The stage version of a 35-year-old movie won the prestigious Antoinette Perry, or Tony, Award for best musical of the 2001-2002 Broadway season. And English actors took home the top dramatic acting prizes.
"Thoroughly Modern Millie" won the first two awards of the ceremony, for choreography and orchestration. But its top competitor won the following two prizes and the two musicals seesawed back and forth for the rest of the awards ceremony. In the end, Millie, the story of a small town girl who comes to New York during the Jazz Age, won the Best Musical award and its star Sutton Foster, won the award for best actress in a musical.
But Urinetown won several awards for its music and took the top directing honors. The outlandish tale of a city that has run out of water and charges its citizens for the use of bathrooms began off-Broadway at a fringe festival. It has become a hit despite early resistance from some audiences to the title and topic.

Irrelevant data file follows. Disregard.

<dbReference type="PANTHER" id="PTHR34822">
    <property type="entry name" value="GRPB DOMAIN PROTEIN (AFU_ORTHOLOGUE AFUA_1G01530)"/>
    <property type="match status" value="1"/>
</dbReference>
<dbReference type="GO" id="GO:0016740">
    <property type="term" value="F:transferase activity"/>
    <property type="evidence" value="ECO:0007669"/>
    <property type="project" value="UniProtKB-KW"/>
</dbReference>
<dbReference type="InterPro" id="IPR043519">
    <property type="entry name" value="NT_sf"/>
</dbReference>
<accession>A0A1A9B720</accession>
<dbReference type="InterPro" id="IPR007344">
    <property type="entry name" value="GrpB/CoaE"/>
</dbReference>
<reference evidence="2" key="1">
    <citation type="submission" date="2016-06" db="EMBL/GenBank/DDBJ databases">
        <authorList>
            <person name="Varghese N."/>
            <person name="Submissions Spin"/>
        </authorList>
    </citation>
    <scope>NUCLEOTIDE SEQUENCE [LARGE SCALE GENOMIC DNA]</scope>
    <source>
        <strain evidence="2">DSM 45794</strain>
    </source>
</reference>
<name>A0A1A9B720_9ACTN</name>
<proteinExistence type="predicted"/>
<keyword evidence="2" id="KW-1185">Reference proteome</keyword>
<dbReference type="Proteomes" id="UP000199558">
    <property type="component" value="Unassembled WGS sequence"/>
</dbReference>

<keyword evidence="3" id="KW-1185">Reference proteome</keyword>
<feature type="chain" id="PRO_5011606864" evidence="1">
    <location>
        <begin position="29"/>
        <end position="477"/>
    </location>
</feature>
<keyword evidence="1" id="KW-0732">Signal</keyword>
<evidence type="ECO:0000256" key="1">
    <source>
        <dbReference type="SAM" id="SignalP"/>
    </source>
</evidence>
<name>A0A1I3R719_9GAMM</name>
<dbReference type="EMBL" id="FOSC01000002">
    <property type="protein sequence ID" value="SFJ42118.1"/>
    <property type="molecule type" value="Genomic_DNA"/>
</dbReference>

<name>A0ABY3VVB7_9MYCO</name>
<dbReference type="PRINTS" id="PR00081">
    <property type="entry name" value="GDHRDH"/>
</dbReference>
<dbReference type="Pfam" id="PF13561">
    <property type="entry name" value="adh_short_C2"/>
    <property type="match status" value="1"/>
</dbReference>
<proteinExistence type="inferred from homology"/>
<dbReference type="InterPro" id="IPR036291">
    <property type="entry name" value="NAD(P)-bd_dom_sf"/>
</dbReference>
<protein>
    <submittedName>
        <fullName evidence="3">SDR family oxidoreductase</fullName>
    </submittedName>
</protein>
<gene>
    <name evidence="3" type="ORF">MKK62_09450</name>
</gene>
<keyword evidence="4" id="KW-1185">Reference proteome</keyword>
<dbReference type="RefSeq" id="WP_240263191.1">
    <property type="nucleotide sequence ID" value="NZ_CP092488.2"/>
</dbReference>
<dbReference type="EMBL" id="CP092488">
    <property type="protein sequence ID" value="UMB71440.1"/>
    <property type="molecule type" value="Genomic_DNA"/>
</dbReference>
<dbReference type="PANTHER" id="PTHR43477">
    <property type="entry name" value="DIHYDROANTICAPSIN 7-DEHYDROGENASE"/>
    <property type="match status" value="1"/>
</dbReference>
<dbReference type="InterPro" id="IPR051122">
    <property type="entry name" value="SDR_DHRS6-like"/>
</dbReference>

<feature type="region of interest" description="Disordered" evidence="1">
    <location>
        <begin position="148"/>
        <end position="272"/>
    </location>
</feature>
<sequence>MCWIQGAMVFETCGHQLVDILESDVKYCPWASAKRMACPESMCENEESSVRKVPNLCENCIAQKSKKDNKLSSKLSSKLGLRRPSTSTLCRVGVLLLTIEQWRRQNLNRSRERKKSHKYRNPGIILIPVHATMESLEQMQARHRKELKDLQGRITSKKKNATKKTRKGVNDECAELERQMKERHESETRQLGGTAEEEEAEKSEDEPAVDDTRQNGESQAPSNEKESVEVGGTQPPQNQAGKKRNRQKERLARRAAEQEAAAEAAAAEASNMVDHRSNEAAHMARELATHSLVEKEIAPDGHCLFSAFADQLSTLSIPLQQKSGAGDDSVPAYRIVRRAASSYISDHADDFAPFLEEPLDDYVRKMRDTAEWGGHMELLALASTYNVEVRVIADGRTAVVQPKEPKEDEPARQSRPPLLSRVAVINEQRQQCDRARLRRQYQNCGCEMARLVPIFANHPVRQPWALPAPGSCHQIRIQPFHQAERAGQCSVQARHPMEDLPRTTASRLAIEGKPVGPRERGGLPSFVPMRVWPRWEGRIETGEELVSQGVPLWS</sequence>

It was not the only odd topic on Broadway this season. Edward Albee won the award for best new play for "The Goat Or Who Is Sylvia," his controversial play about an interspecies love affair. Or is it?
Seventy years after it was first performed, Noel Coward's "Private Lives" took home the prize for best revival of a play and its star, British actress Lindsay Duncan, won the award for best actress in a play. Her compatriot, Alan Bates, won the second Tony of his career as best actor for his role in a 150-year old Russian play, "Fortune's Fool," that has never been on Broadway before.
The award for best actor in a musical went to John Lithgow for his role as a ruthless gossip columnist in "Sweet Smell of Success," also based on a movie. And, a Broadway legend, 77-year-old Elaine Stritch, won her first Tony ever for her one-woman show.
The awards ceremony was broadcast nationwide from Radio City Music Hall.